Dusty arguments about the nature of ‘the Sabbath’ seem of little relevance to the modern world. This feeling is heightened in the specialised world of the Christian observation of the Saturday Sabbath. After all, isn’t this a Jewish idea?
But, in the seventeenth century, for a handful of Britons, it was vital and for many, literally a matter of life and death.
These Sabbath-keepers did not form a new denomination; indeed, they were not even a unified group. They just believed they were just one step ahead of their brethren who would soon see the light.
The story is of real people many of whom displayed the same human failings as modern religionists; from naïve openness to unreflective zeal.
Today if we hear of Christians observing the Saturday Sabbath we think of Seventh-day Adventists. Before them, there were (and still are) Seventh Day Baptists. Before them in seventeenth-century England, there were individuals who had many differing opinions about other theological and political topics.
Soon after James I came to the English throne in 1603, a Puritan manifesto asked him, as head of the Anglican Church, to settle some religious disputes in their favour. The astute King wanted a different religious settlement. He listened to prominent Puritan leaders but sided with his bishops. He dismissed the peevish legacy of old Puritanism and aimed for the ‘middle-ground’.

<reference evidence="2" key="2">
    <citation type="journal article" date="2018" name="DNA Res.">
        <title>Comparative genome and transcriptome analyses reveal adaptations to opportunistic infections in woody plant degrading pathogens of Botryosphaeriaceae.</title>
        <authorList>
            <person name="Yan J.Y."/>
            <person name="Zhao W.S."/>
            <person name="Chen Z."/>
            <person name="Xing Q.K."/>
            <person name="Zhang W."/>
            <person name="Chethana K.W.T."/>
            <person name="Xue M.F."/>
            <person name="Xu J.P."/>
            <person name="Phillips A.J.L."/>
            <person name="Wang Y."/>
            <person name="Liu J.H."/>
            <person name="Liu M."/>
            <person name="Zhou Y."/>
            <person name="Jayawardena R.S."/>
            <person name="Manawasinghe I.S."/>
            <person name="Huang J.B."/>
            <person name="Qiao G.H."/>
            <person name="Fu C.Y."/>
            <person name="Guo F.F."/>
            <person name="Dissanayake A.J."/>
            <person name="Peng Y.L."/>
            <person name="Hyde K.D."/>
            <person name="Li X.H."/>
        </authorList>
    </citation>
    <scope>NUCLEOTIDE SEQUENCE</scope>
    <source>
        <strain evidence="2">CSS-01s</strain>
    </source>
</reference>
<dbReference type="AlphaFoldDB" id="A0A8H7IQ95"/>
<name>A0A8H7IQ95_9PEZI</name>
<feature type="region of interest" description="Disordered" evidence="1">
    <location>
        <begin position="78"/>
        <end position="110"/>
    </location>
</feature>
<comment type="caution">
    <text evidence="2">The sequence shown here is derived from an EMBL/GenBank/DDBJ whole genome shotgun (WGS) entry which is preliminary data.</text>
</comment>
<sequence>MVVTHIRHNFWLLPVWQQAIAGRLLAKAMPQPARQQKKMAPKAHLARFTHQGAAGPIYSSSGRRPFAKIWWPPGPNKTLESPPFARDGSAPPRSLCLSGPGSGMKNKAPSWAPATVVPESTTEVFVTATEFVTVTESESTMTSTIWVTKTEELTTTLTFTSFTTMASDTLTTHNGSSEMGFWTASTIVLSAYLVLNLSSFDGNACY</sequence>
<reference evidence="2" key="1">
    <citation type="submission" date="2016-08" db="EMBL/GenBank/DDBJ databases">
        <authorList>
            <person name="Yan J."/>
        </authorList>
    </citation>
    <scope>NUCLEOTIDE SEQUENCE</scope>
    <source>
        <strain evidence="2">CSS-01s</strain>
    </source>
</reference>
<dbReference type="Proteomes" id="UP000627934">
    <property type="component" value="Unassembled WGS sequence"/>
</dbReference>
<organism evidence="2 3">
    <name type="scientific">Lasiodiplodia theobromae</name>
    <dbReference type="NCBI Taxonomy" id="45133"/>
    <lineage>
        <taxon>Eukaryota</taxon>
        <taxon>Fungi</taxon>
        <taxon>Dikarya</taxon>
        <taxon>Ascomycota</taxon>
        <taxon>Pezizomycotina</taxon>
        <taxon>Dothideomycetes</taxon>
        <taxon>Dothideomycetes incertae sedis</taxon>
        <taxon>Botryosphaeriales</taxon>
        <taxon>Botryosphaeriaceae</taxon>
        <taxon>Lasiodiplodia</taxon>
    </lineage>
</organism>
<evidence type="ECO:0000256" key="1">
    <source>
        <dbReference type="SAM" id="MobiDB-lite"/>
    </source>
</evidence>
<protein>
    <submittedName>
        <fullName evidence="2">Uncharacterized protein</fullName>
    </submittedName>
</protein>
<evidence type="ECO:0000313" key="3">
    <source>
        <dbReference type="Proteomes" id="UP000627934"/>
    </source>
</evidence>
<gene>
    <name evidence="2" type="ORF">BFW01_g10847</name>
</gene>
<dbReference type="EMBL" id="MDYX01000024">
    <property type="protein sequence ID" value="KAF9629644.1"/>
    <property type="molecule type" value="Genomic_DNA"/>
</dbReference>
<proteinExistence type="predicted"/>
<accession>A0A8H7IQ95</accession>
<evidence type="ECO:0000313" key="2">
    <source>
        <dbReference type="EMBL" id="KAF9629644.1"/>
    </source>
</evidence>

Soon after the publication of the famous King James Version of the Bible in 1611, John Traske, an itinerant, arrived in London. Disgusted by the obvious corruption of some clergy, he preached that God would give his Spirit to those who obey him in the way they live their lives. Not a new idea.
He began advocating fasting and went on to revive the Old Testament prohibition on unclean meats. In a short time, this gifted preacher had built a significant following of men and women. Hamlet Jackson was one such scrupulous student. His studies led him to conclude that there was no Biblical command to observe Sunday and that the Saturday-Sabbath observed by the Jews had never been abolished.
Traske agreed, indeed he may have already held this view. Certainly, they began observing and preaching for the ‘Saturday Sabbath’. Most of Traske's congregation also adopted it.
Sunday versus Sunday
At this time, the wider society, two opposing and equally elaborate arguments were developing about the meaning of Sunday. The traditional view, upheld by King James, saw Sunday as a Christian festival. It had been established by the early church, and it was called the ‘Lord's Day’ in honour of the Lord's resurrection. It had no connection at all with the Sabbath of the Old Testament, which became redundant.
Opposing this view, Puritan opinion insisted that the Bible did not abolish the Sabbath command. However, because of the resurrection, the Sabbath had been transferred to Sunday; the ‘Christian Sabbath’. Exactly how and when this transformation took place was the subject of much argument.